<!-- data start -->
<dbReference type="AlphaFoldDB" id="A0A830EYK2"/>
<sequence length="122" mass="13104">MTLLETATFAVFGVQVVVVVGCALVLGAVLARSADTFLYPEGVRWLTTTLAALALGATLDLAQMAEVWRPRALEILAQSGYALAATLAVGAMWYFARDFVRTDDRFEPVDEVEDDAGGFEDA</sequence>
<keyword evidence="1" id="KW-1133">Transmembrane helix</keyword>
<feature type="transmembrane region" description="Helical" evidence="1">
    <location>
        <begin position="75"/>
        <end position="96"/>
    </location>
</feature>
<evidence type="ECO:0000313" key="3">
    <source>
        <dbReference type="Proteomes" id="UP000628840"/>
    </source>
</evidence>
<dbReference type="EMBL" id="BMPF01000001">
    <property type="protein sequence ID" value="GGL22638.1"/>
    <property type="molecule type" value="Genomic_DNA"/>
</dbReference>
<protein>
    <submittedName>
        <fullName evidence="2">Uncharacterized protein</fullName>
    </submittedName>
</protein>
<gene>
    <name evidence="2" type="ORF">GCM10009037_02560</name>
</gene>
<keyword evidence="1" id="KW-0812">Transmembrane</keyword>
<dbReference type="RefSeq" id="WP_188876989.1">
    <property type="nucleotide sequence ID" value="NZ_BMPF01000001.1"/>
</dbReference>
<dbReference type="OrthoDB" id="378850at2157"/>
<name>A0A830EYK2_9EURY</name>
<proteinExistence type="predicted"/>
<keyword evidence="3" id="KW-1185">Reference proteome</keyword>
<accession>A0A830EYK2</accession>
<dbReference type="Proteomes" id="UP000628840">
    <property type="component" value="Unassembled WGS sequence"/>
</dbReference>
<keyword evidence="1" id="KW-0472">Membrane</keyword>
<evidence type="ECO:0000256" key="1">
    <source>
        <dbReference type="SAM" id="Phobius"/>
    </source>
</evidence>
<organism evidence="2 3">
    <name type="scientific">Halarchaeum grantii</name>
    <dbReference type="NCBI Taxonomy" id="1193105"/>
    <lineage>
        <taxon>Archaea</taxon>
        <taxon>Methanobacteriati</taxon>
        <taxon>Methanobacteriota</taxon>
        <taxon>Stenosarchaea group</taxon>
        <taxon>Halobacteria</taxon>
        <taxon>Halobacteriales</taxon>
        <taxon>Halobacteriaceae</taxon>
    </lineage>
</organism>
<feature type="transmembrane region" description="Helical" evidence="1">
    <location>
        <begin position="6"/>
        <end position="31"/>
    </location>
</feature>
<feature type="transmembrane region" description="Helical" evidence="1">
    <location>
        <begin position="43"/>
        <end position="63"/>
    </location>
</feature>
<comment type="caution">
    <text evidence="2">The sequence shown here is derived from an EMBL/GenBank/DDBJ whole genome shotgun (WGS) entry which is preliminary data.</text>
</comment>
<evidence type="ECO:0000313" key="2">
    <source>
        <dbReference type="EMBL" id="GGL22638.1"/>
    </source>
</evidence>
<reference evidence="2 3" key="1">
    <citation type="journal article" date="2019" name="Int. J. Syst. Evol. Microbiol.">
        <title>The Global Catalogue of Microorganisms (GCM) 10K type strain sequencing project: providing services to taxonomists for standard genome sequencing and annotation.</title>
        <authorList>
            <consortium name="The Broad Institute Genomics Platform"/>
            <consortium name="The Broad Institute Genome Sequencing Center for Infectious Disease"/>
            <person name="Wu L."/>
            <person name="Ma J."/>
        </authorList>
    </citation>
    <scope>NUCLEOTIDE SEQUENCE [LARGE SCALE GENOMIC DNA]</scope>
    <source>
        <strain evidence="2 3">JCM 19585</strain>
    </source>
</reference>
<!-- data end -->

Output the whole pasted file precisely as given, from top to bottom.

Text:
<dbReference type="AlphaFoldDB" id="A0A830EYK2"/>
<sequence length="122" mass="13104">MTLLETATFAVFGVQVVVVVGCALVLGAVLARSADTFLYPEGVRWLTTTLAALALGATLDLAQMAEVWRPRALEILAQSGYALAATLAVGAMWYFARDFVRTDDRFEPVDEVEDDAGGFEDA</sequence>
<keyword evidence="1" id="KW-1133">Transmembrane helix</keyword>
<feature type="transmembrane region" description="Helical" evidence="1">
    <location>
        <begin position="75"/>
        <end position="96"/>
    </location>
</feature>
<evidence type="ECO:0000313" key="3">
    <source>
        <dbReference type="Proteomes" id="UP000628840"/>
    </source>
</evidence>
<dbReference type="EMBL" id="BMPF01000001">
    <property type="protein sequence ID" value="GGL22638.1"/>
    <property type="molecule type" value="Genomic_DNA"/>
</dbReference>
<protein>
    <submittedName>
        <fullName evidence="2">Uncharacterized protein</fullName>
    </submittedName>
</protein>
<gene>
    <name evidence="2" type="ORF">GCM10009037_02560</name>
</gene>
<keyword evidence="1" id="KW-0812">Transmembrane</keyword>
<dbReference type="RefSeq" id="WP_188876989.1">
    <property type="nucleotide sequence ID" value="NZ_BMPF01000001.1"/>
</dbReference>
<dbReference type="OrthoDB" id="378850at2157"/>
<name>A0A830EYK2_9EURY</name>
<proteinExistence type="predicted"/>
<keyword evidence="3" id="KW-1185">Reference proteome</keyword>
<accession>A0A830EYK2</accession>
<dbReference type="Proteomes" id="UP000628840">
    <property type="component" value="Unassembled WGS sequence"/>
</dbReference>
<keyword evidence="1" id="KW-0472">Membrane</keyword>
<evidence type="ECO:0000256" key="1">
    <source>
        <dbReference type="SAM" id="Phobius"/>
    </source>
</evidence>
<organism evidence="2 3">
    <name type="scientific">Halarchaeum grantii</name>
    <dbReference type="NCBI Taxonomy" id="1193105"/>
    <lineage>
        <taxon>Archaea</taxon>
        <taxon>Methanobacteriati</taxon>
        <taxon>Methanobacteriota</taxon>
        <taxon>Stenosarchaea group</taxon>
        <taxon>Halobacteria</taxon>
        <taxon>Halobacteriales</taxon>
        <taxon>Halobacteriaceae</taxon>
    </lineage>
</organism>
<feature type="transmembrane region" description="Helical" evidence="1">
    <location>
        <begin position="6"/>
        <end position="31"/>
    </location>
</feature>
<feature type="transmembrane region" description="Helical" evidence="1">
    <location>
        <begin position="43"/>
        <end position="63"/>
    </location>
</feature>
<comment type="caution">
    <text evidence="2">The sequence shown here is derived from an EMBL/GenBank/DDBJ whole genome shotgun (WGS) entry which is preliminary data.</text>
</comment>
<evidence type="ECO:0000313" key="2">
    <source>
        <dbReference type="EMBL" id="GGL22638.1"/>
    </source>
</evidence>
<reference evidence="2 3" key="1">
    <citation type="journal article" date="2019" name="Int. J. Syst. Evol. Microbiol.">
        <title>The Global Catalogue of Microorganisms (GCM) 10K type strain sequencing project: providing services to taxonomists for standard genome sequencing and annotation.</title>
        <authorList>
            <consortium name="The Broad Institute Genomics Platform"/>
            <consortium name="The Broad Institute Genome Sequencing Center for Infectious Disease"/>
            <person name="Wu L."/>
            <person name="Ma J."/>
        </authorList>
    </citation>
    <scope>NUCLEOTIDE SEQUENCE [LARGE SCALE GENOMIC DNA]</scope>
    <source>
        <strain evidence="2 3">JCM 19585</strain>
    </source>
</reference>